Hundreds of people marched in Atlanta on Saturday to support federal voting rights legislation — the latest skirmish in an ongoing battle over U.S. election laws.

Outside the King Center, supporters called on Congress to pass the John Lewis Voting Rights Advancement Act — named for the Atlanta civil rights leader and congressman who died last year. Later, they marched past Ebenezer Baptist Church to the John Lewis mural on Auburn Avenue to honor the bill’s namesake.

Similar marches were scheduled in more than 40 cities across the country Saturday, the 58th anniversary of the March on Washington for civil rights. At the 1963 march, the Rev. Martin Luther King Jr. gave his famous “I Have a Dream” speech.

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Among other things, the proposed legislation would reinstate federal review of election laws in states that have a history of racial discrimination. Supporters say it’s needed to counter recent laws passed by Republicans in Georgia and other states that critics say will make it harder for poor, Black and other voters to cast ballots.

“Our vote will not be suppressed!” the Rev. Gerald Durley, who participated in the 1963 March on Washington, told the crowd. “Our vote will not be denied! Our voices will be heard!”

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Supporters of the Republican laws say they address legitimate security concerns while still making it easy to vote. They say the federal legislation would be a needless intrusion on state and local authority.

“I don’t think we need a one-size-fits-all approach to anything, much less our elections,” said Stephen Lawson, spokesman for the group Greater Georgia, founded by former Republican Sen. Kelly Loeffler. “I think it’s a sweeping federal takeover of our elections that ultimately puts a lot of power in the hands of very few people in Washington.”

The voting rights bill passed the U.S. House of Representatives this past week. But it faces longer odds in the Senate, where Republicans can use the filibuster to prevent its passage.

The debate over voting rights is the latest fallout from last year’s contentious presidential election. Democrat Joe Biden defeated incumbent Republican President Donald Trump by a narrow margin in Georgia and several other states.

Trump and his supporters promoted conspiracy theories that Biden won because of widespread voter fraud. They filed dozens of lawsuits challenging Biden’s victories in Georgia and other states.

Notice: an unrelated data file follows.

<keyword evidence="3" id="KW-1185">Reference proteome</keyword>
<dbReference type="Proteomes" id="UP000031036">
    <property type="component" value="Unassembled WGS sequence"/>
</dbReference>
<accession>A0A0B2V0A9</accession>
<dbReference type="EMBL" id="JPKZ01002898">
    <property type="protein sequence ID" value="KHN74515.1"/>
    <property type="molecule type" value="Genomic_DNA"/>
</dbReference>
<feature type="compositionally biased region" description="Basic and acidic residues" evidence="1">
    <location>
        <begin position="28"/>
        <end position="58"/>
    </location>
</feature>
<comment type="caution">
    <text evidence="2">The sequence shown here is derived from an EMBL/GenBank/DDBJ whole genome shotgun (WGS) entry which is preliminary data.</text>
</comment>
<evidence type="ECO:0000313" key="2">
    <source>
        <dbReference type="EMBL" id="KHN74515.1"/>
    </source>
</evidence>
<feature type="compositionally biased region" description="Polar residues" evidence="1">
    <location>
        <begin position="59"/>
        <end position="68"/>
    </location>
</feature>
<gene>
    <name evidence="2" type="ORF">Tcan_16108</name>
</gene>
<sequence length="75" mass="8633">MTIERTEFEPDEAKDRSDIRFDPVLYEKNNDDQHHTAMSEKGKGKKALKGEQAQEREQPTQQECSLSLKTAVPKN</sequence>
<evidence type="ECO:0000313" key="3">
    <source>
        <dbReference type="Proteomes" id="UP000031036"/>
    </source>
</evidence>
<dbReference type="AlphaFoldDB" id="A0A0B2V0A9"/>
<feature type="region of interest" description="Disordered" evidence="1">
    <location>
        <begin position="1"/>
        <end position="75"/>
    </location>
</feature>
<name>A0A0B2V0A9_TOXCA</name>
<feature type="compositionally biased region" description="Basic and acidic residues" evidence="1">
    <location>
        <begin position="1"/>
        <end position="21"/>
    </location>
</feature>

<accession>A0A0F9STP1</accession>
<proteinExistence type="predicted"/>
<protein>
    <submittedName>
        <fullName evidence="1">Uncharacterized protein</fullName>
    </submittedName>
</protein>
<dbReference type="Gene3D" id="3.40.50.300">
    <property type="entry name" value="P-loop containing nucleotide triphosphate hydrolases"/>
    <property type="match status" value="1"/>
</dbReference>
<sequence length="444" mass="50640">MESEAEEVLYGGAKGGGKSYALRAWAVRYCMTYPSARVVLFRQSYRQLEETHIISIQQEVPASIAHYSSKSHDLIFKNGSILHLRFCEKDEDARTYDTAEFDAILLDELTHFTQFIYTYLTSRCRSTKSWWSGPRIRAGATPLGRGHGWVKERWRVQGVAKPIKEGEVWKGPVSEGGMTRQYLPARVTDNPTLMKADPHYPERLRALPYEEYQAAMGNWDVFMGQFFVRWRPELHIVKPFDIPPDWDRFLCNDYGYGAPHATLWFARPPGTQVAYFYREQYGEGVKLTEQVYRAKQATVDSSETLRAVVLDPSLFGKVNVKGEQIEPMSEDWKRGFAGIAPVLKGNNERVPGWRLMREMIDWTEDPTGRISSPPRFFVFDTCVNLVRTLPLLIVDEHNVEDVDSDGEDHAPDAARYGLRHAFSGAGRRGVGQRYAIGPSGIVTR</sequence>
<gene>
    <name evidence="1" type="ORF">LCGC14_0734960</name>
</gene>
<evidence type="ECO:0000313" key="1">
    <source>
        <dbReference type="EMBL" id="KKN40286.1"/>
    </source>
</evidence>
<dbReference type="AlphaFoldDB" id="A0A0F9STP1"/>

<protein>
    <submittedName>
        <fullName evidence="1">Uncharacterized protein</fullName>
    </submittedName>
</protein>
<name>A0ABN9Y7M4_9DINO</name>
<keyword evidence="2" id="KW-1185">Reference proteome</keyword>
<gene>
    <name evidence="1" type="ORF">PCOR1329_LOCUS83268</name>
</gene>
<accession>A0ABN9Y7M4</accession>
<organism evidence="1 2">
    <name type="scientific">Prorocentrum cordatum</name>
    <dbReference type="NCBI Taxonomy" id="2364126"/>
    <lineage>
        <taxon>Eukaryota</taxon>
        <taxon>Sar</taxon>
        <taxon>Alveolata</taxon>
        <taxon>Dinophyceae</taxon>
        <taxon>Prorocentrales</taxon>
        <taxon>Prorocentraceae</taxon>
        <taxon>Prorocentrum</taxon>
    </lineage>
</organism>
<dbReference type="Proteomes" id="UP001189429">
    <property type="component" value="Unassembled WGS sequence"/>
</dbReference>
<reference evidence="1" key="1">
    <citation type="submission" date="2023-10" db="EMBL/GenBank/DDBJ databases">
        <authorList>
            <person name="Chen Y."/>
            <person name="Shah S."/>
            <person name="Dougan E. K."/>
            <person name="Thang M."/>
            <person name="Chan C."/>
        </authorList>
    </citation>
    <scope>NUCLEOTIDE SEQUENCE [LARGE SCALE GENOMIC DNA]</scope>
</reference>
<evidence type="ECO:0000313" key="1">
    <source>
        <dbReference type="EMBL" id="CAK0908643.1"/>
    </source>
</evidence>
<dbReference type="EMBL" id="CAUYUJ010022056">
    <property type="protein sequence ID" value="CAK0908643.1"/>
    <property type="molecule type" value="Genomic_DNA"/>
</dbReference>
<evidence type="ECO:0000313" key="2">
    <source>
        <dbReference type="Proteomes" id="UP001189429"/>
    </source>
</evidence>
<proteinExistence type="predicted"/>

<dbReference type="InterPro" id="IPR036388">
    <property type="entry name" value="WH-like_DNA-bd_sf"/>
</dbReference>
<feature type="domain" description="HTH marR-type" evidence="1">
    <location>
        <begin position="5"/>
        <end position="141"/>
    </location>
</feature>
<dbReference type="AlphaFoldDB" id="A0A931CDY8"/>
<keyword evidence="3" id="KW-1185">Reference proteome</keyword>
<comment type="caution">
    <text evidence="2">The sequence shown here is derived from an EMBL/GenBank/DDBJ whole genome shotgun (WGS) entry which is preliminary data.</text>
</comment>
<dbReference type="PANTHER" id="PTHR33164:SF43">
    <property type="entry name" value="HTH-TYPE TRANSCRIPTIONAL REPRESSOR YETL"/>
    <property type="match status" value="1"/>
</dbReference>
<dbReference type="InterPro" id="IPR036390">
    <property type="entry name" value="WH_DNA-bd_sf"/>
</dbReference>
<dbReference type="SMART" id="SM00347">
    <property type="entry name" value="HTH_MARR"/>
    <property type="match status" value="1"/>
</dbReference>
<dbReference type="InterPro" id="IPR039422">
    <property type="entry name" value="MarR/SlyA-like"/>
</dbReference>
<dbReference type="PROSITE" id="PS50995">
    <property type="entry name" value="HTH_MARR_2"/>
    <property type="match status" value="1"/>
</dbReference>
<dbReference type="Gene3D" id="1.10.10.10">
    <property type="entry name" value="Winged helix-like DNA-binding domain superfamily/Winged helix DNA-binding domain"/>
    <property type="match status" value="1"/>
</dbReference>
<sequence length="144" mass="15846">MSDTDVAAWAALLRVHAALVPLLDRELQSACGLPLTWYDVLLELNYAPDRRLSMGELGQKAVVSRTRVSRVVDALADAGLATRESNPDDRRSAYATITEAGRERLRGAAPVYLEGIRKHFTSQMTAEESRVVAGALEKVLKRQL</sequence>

None of those lawsuits succeeded, and the evidence of fraud they cited was widely discredited. But the lawsuits fueled the suspicions of Trump supporters that the election was rigged. And Republican lawmakers in numerous states passed laws to address those concerns.

Among other things, Georgia’s law would impose new voter identification requirements, curtail the use of ballot drop boxes in metro Atlanta, reduced early voting days in runoff elections, allow unlimited challenges to voters’ eligibility and allow state officials to take control of local election offices after investigations.

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Now Democrats in Congress have proposed legislation that would make it harder for states to restrict voting access.

The bill bearing Lewis’ name would require some states to seek federal approval before changing election rules. The “preclearance” provision would apply to states that have numerous voting rights violations over the past 25 years.

Among other things, the bill also would create new standards to determine whether state and local election laws make it harder for certain voters to cast ballots.

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On Saturday, numerous speakers said the law is needed to prevent Republicans from suppressing the votes of minority citizens, who tend to vote Democratic.

“What this is about is making sure that everyone has equal access to the ballot, regardless of their ZIP code, regardless of their bank account,” U.S. Rep. Nikema Williams, D-Atlanta, who now represents Lewis’ district, said in an interview. “I know, as a black woman from the South, I wouldn’t even have the right to vote in this country had it not been for the federal government stepping in and making sure that everyone had access to the ballot.”

Combined ShapeCaption
U.S. Rep. Nikema Williams, D-Atlanta, speaks at the March On For Voting Rights rally near Ebenezer Baptist Church in Atlanta on Saturday, August 28, 2021. STEVE SCHAEFER FOR THE ATLANTA JOURNAL-CONSTITUTION

Credit: Steve Schaefer

U.S. Rep. Nikema Williams, D-Atlanta, speaks at the March On For Voting Rights rally near Ebenezer Baptist Church in Atlanta on Saturday, August 28, 2021. STEVE SCHAEFER FOR THE ATLANTA JOURNAL-CONSTITUTION

Credit: Steve Schaefer

Combined ShapeCaption
U.S. Rep. Nikema Williams, D-Atlanta, speaks at the March On For Voting Rights rally near Ebenezer Baptist Church in Atlanta on Saturday, August 28, 2021. STEVE SCHAEFER FOR THE ATLANTA JOURNAL-CONSTITUTION

Credit: Steve Schaefer

Credit: Steve Schaefer

Republicans say Georgia’s new election law is not discriminatory. And they say it’s still easier to vote here than in many Democratic strongholds like New York.

At a Republican fish fry in Perry on Saturday, U.S. Rep. Austin Scott, R-Tifton, warned the crowd that the federal voting rights expansion amounts to government overreach. In an interview, he derided Democratic “gamesmanship” in pushing the John Lewis measure on skeptical lawmakers.

“They know it’s not going to become law” because it can’t pass muster in the U.S. Senate. “We’re in very dangerous times right now, and they’re pushing very dangerous legislation.”

Staff writer Greg Bluestein contributed to this article.